Post-registration standards steering group

We created a steering group to oversee the project, review and ratify the outputs and make recommendations to Council.

The post-registration standards steering group was chaired by Dr David Foster OBE, who was appointed in October 2019. The group included a range of key stakeholders from across the four countries of the UK. Read about membership of the steering group.

Our post-registration steering group met at the end of April to discuss the progress and view the refinements to the standards. The members were sufficiently assured that the refined suite of post-registration draft standards meet the expectations set, and supported the recommendation to seek approval of the standards by Council at their meeting in May.

Standards delivery groups

We also established a number of standards delivery groups to take the steering group’s recommendations forward.

We appointed independent chairs for each of the standards delivery groups who worked closely with us throughout this project.

The Community Nursing workstream actually comprises several groups to develop the vision for the new qualification taking into consideration core and any specialist requirements, these groups include a range of subject matter experts from all four UK countries combined with NMC expertise.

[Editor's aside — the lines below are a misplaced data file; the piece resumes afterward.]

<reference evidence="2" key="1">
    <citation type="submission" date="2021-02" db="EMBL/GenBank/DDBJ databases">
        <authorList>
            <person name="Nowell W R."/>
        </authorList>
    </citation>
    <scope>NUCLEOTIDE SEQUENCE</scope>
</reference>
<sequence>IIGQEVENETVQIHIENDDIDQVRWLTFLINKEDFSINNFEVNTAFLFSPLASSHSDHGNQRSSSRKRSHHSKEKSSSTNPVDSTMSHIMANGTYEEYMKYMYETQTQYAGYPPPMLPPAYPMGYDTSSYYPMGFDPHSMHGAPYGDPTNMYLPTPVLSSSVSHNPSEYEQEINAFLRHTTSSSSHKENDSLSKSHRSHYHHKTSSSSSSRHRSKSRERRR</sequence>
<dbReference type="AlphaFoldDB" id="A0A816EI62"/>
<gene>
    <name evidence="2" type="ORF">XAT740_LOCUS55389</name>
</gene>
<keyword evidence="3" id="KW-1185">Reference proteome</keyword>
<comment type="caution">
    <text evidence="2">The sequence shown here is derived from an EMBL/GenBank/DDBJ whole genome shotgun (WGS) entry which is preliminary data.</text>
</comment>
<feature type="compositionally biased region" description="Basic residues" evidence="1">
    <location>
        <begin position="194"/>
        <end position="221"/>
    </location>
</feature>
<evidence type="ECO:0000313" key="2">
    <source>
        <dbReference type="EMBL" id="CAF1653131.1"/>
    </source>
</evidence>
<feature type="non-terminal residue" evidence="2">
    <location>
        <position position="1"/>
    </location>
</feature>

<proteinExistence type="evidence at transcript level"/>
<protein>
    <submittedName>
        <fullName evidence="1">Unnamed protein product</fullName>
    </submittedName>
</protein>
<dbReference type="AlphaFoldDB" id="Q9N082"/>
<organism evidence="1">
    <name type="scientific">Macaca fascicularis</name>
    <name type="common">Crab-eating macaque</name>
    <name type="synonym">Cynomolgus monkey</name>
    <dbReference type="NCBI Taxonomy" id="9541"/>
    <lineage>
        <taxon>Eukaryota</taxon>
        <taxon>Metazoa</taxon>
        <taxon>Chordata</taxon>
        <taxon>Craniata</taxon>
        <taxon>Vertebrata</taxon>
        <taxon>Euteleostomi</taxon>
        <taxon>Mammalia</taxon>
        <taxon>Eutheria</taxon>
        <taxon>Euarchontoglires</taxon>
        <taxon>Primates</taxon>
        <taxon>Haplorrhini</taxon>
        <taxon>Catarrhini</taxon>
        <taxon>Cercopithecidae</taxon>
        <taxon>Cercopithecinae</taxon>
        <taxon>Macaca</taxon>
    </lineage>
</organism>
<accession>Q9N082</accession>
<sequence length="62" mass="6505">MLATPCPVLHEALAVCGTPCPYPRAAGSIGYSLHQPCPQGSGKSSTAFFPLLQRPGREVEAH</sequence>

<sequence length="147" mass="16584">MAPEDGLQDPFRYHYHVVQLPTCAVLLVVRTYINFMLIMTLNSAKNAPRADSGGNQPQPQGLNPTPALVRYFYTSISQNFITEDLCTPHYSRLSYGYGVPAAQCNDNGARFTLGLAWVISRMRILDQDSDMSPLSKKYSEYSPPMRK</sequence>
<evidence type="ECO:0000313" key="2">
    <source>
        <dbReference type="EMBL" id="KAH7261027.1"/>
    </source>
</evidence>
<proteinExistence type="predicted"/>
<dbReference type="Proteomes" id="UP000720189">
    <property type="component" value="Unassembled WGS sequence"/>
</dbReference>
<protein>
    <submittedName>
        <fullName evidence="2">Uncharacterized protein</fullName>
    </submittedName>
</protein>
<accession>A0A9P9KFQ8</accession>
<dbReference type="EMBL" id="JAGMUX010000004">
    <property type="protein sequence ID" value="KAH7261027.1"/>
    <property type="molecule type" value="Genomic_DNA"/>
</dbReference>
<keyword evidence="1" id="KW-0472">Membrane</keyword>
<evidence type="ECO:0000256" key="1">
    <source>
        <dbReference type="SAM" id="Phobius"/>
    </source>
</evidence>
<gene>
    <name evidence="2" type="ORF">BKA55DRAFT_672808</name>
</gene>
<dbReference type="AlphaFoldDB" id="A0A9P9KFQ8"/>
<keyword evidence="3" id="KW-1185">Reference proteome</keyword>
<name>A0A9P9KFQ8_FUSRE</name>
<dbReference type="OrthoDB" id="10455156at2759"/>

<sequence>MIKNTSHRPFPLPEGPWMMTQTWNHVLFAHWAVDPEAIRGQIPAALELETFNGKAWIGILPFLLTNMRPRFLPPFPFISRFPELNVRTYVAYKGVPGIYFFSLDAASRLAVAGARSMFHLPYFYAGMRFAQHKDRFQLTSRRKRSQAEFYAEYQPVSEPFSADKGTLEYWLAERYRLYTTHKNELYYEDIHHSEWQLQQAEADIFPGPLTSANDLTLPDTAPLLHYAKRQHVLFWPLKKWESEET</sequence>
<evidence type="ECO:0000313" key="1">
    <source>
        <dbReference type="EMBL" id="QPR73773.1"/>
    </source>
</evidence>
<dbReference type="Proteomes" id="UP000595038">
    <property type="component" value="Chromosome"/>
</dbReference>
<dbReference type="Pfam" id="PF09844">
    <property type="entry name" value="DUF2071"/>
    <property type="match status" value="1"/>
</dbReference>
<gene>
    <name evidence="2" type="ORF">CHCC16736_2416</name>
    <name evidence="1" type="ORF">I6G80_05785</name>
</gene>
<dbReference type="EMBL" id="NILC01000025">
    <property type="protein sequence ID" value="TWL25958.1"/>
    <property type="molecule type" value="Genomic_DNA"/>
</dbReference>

The SCPHN standards delivery groups comprised three field specific groups and a core standards delivery group, comprising the Chairs from each group with additional attendees as needed to broaden representation.

Each field specific group has an external Independent Chair and external subject matter experts, combined with NMC expertise.

All four UK countries are represented in each delivery group.

Programme standards group

We also established a programme standards group to recommend the programme standards for both SCPHN and SPQ. Gwendolen Bradshaw was the independent chair of the post-registration programme standards group.

Dr David Foster OBE

A registered nurse and midwife, Dr Foster brings a wealth of experience from his time in both the NHS and the Civil Service. His postgraduate career focused on adult intensive care nursing before moving into management and professional leadership roles. He ended his NHS career as Director of Nursing at Hammersmith and Charing Cross Hospitals NHS Trust.

David then moved into the role of Deputy Chief Nursing Officer in England, where he was the head of the Nursing, Midwifery and Allied Health Professions Policy Unit at the Department of Health and Social Care, advising ministers and policy teams.